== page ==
Vertical position: Most of the time when a cat is holding their tail in a straight, vertical position this is indicating curiosity and a playful mood. A cat chasing after a laser pointer or playing toys will often have their tails in a vertical position showing their enjoyment. This position also helps with balanced movements. In contrast, if the tail is in the vertical position and the cat’s back is arched with pinned back ears then this could demonstrate a feeling of being threatened and thus result in defensive or aggressive behaviors.

The Tucked Tail: Similar to a dog, a tucked tail often indicates submission or fear. Your cat is conveying upset feelings and should most likely be left alone. This tucked tail appearance can also make a cat look smaller and less threatening to an aggressive cat.

The Tail Twine: Cats will often hook their tail around another cat’s tail, owner’s legs or other objects to show a friendly and affectionate nature. They are also trying to indicate whether they want to receive affection from their owners, be fed or have playtime.

The next time you are home with your feline companion take note on how they express themselves through their tail movements, their ears, body posture and vocalization. You can start to better understand their needs and wants, in addition to what makes them uncomfortable or happy. Cats will surprise you with their array of emotions and varied expressions they can express.

Q. I have a cat with that virur (aids) could u tell me about her disposition and care
ANSWER : A. Thanks for your question.

Unfortunately the discussion about what you asked has no straightforward answers and can be quite complex.

First thing that I would double check, considering that your cat is very young, is whether she is really infected. It is important to remember that kittens born to FIV-infected queens will receive antibodies from the queen via the milk, and so will test positive early in life though they may not be infected. Kittens with a positive test result should always be retested when they are 5-6 months of age.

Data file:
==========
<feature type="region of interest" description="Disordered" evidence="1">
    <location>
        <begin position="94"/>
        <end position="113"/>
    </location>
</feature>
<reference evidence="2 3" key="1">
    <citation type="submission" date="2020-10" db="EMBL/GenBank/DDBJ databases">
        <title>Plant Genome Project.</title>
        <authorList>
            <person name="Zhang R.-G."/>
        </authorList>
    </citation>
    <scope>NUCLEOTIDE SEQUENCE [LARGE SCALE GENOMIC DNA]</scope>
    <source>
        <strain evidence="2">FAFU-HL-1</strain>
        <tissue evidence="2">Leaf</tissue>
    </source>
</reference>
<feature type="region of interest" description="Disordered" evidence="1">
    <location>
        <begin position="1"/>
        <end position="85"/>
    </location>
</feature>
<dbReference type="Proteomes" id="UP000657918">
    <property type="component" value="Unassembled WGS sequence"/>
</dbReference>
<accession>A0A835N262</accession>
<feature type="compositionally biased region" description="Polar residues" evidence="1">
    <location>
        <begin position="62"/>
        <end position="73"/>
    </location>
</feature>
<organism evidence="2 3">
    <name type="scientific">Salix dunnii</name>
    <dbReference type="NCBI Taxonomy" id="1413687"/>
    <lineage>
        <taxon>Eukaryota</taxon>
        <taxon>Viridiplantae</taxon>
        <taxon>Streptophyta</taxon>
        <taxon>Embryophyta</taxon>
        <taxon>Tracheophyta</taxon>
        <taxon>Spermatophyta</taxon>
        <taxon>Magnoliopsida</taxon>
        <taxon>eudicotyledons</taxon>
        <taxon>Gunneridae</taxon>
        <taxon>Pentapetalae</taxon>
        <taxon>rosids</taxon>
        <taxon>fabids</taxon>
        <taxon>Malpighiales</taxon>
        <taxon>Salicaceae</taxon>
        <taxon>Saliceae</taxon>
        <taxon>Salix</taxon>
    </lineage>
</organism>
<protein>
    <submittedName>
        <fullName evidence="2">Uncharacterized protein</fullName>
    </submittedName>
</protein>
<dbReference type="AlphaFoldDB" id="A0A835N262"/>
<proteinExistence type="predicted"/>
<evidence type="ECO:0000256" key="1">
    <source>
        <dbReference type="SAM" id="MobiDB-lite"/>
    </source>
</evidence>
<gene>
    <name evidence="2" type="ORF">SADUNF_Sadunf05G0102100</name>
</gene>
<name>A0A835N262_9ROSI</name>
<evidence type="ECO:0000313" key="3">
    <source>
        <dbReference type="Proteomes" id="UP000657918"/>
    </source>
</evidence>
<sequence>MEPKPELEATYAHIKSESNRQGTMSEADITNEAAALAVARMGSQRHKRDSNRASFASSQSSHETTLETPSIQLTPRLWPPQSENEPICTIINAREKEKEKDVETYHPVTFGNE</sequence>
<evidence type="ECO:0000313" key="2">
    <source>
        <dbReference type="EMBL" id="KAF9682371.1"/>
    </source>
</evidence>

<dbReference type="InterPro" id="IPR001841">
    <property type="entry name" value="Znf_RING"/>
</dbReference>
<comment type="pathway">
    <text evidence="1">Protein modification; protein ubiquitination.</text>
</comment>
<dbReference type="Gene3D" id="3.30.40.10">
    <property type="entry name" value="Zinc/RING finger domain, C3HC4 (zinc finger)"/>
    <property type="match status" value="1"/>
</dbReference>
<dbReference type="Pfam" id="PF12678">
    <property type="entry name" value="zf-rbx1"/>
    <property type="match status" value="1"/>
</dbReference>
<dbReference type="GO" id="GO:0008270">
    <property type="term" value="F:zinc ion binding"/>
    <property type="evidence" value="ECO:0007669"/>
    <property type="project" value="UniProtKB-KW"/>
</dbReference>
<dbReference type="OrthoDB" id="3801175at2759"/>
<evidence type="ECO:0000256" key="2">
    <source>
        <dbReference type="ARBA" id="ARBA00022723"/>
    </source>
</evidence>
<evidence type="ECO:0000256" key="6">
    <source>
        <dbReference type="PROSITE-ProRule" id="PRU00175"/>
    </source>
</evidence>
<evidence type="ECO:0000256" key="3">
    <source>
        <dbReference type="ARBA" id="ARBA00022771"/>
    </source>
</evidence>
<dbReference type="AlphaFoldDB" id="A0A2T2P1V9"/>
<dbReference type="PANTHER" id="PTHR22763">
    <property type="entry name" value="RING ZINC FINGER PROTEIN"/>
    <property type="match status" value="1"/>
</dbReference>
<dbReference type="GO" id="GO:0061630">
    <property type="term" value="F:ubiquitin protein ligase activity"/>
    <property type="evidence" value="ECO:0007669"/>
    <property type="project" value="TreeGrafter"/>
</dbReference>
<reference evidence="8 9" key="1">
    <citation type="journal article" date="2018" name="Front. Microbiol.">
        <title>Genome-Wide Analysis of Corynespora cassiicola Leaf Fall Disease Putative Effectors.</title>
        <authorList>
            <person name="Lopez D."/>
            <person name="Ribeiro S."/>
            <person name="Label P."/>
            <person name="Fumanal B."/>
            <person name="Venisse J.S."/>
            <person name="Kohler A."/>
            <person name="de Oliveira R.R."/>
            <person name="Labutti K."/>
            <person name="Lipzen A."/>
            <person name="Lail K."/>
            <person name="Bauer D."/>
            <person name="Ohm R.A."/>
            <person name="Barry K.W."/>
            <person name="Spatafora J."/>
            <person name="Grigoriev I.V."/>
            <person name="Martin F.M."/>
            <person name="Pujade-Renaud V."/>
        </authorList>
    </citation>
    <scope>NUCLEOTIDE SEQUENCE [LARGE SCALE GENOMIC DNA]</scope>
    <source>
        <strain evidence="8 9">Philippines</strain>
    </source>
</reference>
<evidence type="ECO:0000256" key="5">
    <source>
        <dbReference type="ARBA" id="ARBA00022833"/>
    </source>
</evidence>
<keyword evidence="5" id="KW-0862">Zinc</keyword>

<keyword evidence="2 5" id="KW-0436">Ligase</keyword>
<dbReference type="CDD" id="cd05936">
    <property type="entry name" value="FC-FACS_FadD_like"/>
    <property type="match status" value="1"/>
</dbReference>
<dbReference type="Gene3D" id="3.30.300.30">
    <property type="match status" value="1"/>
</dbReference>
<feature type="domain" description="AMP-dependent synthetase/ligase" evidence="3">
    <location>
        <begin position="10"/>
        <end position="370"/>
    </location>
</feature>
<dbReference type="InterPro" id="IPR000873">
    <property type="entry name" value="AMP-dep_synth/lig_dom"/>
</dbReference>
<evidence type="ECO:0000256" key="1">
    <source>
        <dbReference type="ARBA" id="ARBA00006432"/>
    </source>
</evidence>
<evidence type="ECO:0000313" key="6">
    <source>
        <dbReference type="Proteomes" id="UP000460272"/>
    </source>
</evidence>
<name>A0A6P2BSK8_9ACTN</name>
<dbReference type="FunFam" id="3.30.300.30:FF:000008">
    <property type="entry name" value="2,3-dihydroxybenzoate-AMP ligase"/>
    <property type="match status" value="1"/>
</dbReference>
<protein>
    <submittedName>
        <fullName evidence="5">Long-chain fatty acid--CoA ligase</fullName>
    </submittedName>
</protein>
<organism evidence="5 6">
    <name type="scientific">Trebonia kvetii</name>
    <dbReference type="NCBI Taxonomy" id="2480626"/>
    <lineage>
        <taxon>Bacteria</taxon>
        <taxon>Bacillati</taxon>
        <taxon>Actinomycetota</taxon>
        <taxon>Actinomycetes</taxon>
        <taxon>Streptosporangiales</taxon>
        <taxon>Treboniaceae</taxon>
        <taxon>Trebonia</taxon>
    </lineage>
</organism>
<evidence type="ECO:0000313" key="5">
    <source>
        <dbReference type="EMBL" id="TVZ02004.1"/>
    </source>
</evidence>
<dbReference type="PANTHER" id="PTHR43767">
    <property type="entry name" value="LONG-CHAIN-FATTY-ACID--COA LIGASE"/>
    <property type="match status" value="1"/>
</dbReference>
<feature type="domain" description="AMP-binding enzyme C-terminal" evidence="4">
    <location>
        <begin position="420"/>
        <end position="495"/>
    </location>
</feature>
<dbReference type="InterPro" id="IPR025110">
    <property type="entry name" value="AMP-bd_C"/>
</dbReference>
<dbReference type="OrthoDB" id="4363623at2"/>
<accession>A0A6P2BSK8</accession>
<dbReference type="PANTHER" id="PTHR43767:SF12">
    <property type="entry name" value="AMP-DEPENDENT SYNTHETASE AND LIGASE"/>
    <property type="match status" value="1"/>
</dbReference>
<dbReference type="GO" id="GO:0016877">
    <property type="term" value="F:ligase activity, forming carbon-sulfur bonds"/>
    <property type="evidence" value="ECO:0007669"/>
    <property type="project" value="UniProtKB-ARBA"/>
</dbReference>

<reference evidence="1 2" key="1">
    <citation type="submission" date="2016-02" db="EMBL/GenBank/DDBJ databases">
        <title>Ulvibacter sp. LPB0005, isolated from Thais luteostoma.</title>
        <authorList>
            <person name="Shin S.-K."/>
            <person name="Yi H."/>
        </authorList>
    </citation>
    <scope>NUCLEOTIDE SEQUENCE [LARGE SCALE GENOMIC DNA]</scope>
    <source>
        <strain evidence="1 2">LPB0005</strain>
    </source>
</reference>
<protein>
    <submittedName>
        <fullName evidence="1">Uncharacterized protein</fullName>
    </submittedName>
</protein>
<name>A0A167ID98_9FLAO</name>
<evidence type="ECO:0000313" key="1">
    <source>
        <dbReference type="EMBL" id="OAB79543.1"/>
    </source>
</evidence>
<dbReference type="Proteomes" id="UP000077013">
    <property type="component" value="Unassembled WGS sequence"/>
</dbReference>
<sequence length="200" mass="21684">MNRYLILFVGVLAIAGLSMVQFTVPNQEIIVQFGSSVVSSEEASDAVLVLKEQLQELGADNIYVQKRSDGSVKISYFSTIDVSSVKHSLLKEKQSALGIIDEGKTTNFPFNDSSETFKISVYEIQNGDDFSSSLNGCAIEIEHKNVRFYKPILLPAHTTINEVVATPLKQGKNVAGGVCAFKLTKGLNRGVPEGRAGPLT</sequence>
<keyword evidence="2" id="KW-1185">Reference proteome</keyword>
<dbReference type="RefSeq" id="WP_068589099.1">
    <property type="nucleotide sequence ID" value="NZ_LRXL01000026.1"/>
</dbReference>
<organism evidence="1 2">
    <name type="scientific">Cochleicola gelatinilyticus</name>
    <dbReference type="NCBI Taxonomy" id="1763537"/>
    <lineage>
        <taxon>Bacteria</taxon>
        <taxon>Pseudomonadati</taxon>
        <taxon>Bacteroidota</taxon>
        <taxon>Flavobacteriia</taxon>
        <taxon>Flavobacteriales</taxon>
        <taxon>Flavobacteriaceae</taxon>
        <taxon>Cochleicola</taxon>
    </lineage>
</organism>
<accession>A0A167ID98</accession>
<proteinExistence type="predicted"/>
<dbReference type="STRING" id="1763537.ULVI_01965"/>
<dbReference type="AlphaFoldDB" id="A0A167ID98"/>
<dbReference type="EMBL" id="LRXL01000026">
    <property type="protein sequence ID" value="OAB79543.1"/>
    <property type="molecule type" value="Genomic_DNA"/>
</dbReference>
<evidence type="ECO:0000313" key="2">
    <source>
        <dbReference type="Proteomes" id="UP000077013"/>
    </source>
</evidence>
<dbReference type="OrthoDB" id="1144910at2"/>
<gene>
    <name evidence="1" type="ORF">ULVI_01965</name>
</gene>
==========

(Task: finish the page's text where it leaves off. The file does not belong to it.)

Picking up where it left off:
Many FIV infected cats are able to live happily with the virus for a long period of time, and indeed the virus will not necessarily ever cause clinical disease.

Different factors will influence the onset of disease in your cat including:

– The ”subtype” of FIV your cat is infected with,

– Her immune response

– The presence or absence of other infectious agents.

To maintain a good quality of life for your cat, I will give you these general guidelines, but you will then find certainly helpful to speak with your veterinarian for specific cases.

– Some antiviral medications used in human patients with HIV infection have also been shown to help some cats with FIV infection. Interferons may have anti-viral effects and modify immune responses. A recombinant feline interferon (feline interferon omega) is available in some countries. Down side is the cost usually.

– Keep your cat away from other cats and possible source of infections;

– Maintain good quality nutrition;

– Keep your cat indoor if possible regularly checked by your veterinarian;

– Keep your cat away from non-infected cats.